The second method requires a “bootable” SD card containing the CHDK and partitioned in the right way – a slightly more complex procedure being required to set this up. I wanted to go with the first method initially, principally because I am impatient, but discovered (because the required PS.FIR file was missing from the download archive) that the SX20 CHDK does not support the firmware update method. All the details for both methods are available on the wiki.
Preparing the SD card
First step in preparing for the “bootable” method is to partition and format the SD card. I used the OSX disk utility to do this on an 8GB SD card, setting up a 500MB MBR partition and the rest in a second partition, both formatted as FAT. The disk utility seemed to throw an error after partitioning and didn’t mount the first partition at this stage.
The next step requires the first partition to be unmounted anyway, as we convert it to a FAT16 partition by issuing this command using the appropriate disk identifier (disk1s1 in my case):
$ sudo newfs_msdos -F 16 -v Canon_DC -b 4096 -c 128 /dev/disk1s1
Ejecting and re-inserting the SD card shows the new partition arrangement is OK and both partitions mounted. The next step is to make the card bootable – first, by invoking the fdisk utility (you type the bold bits):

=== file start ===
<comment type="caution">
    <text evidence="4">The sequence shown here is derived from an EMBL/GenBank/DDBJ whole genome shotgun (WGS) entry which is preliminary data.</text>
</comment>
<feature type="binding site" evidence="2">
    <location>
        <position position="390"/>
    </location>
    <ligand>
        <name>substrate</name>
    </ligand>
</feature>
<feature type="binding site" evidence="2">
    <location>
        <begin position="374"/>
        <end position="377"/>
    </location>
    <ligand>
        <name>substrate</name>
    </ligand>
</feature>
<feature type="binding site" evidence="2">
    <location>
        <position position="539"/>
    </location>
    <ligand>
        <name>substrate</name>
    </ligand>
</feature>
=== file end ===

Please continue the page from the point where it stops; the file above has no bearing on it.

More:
$ sudo fdisk -e /dev/disk1 fdisk: could not open MBR file  No such file or directory <== IGNORE THIS fdisk: 1> setpid 1 Partition id ('0' to disable) [0 - FF]: [B] (? for help) 1 fdisk:*1> write Device could not be accessed exclusively. A reboot will be needed for changes to take effect. OK? [n] y Writing MBR at offset 0. fdisk: 1> exit
Next, we have to edit the SD card’s Master Boot Record. Get a copy of it locally by issuing this:
$ sudo dd if=/dev/disk1s1 of=BootSector.bin bs=512 count=1
Remember to use the correct disk identifier (disk1s1 in my case). If you get “Resource busy”, it’s because the first partition is mounted – unmount (do not eject) it and try the dd command again. Next, the BootSector.bin file needs to be edited – I used HexEdit.app – to overwrite from position 0x40 the word BOOTDISK:
You should finish up with a file that’s still exactly 512 bytes that you can dd back to the SD card boot partition:
$ sudo dd if=BootSector.bin of=/dev/disk1s1 bs=512 count=1
Remounting the partition (using disk utility), the final step in preparing the SD card is to copy the CHDK files over. The file DISKBOOT.BIN (and PS.FI?, if you have it) goes in the first partition, everything else from the archive goes in the second, larger partition.
Eject the card and move the lock switch to the LOCK position (this is required to make CHDK operate – in the UNLOCK position, it’s just a normal Powershot but limited to the first partition). Put the SD card in the camera and start it up – you’ll notice a new splash screen:
You’ll also see some new items, like a battery monitor, but most of the CHDK functions are accessed through their own menus – you (and I) will have to spend a little time with the user manual, but look out for results on BlipFoto, Flickr or maybe even 500px.